How VoIP Works

With all the talk of VoIP takeovers and business manoeuvres this week (I am specifically thinking of Cisco's rumoured move to acquire Skype), it is easy to lose sight of the actual marvel that we have this technology.

Now I am not normally a person who looks at something and thinks 'how does that work', but I have found myself wondering about the mechanics of VoIP this week.

So when you speak into your computer microphone next time, have a think about this.

Each individual sound in your voice is broken down and recorded as a unit of data which is then assigned a numerical value. This is done with an Analogue-to-Digital Converter (ADC).

Right now your voice has been digitalised. The next step is to compress the sound down into an audio file using a codec. The data is reduced, but quality is not compromised.

This data stream is broken into smaller packets, but each are assigned a sort of address that allows them to be reconstructed in the right sequence. In this respect it is a bit similar to the technology used to send an email.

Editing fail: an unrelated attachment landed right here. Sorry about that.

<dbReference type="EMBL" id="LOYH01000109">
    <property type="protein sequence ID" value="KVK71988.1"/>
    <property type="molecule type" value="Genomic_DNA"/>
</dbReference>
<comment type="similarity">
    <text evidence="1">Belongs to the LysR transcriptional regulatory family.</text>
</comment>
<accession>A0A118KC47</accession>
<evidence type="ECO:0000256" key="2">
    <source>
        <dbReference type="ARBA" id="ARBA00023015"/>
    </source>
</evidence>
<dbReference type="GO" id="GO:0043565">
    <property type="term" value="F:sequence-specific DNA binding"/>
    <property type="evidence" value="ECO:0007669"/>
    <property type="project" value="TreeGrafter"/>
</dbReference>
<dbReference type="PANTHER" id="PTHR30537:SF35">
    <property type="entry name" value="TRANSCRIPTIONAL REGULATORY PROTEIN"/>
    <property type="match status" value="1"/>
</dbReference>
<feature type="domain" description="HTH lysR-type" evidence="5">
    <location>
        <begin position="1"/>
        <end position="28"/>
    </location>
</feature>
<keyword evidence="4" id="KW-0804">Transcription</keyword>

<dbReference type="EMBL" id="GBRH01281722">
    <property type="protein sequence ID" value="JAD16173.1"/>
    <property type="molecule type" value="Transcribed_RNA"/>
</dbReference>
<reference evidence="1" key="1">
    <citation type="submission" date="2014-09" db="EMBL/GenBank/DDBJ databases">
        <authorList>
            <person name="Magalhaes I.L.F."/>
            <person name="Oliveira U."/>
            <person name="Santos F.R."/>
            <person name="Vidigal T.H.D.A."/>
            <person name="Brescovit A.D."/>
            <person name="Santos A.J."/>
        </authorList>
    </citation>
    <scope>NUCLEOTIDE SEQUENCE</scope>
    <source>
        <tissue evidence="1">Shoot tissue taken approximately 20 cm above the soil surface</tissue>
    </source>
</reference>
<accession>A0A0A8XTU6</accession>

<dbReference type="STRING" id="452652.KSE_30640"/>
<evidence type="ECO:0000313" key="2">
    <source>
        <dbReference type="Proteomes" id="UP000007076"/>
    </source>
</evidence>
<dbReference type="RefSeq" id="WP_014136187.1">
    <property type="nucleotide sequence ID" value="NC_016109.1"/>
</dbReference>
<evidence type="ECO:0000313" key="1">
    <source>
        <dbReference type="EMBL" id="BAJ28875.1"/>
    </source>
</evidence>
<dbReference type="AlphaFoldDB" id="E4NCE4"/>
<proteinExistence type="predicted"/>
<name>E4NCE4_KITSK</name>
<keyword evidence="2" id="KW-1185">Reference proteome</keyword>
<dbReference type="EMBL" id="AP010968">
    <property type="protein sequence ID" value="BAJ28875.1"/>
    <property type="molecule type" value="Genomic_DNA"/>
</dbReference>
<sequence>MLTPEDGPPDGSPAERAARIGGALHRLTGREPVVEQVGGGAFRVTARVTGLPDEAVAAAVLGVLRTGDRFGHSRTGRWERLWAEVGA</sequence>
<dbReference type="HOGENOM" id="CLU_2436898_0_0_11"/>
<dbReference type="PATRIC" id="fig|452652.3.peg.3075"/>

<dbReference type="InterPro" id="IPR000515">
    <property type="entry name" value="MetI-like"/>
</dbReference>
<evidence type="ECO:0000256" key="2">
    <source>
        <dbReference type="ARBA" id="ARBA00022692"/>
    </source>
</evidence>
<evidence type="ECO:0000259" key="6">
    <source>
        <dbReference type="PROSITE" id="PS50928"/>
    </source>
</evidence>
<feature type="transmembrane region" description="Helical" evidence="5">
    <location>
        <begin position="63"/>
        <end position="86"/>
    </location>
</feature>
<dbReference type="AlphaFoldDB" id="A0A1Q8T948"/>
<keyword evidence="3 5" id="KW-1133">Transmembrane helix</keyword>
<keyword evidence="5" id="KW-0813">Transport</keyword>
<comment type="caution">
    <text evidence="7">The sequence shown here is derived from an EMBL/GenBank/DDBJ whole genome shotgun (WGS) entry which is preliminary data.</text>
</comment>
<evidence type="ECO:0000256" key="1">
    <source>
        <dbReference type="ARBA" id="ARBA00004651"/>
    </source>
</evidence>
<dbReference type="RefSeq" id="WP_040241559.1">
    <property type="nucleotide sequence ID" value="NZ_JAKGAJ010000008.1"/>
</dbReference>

However the transport layer used by VoIP is called User Datagram Protocol (UDP) with an application layer known as Real-time Transmission Protocol (RTP). This is an optimum method of delivering audio and video over the Internet.

As well as recognizing packets of information, the RTP sometimes drops them if they have not arrived quickly enough to be sequenced. If it didn't there would be long delays in speech. That is why it is essential to have a fast internet connection. If you do not you will hear cut offs in the conversation.

Once the voice data has arrived, it is reorganized and converted from digital to analogue so that your call is comprehensible.

Pretty amazing huh?

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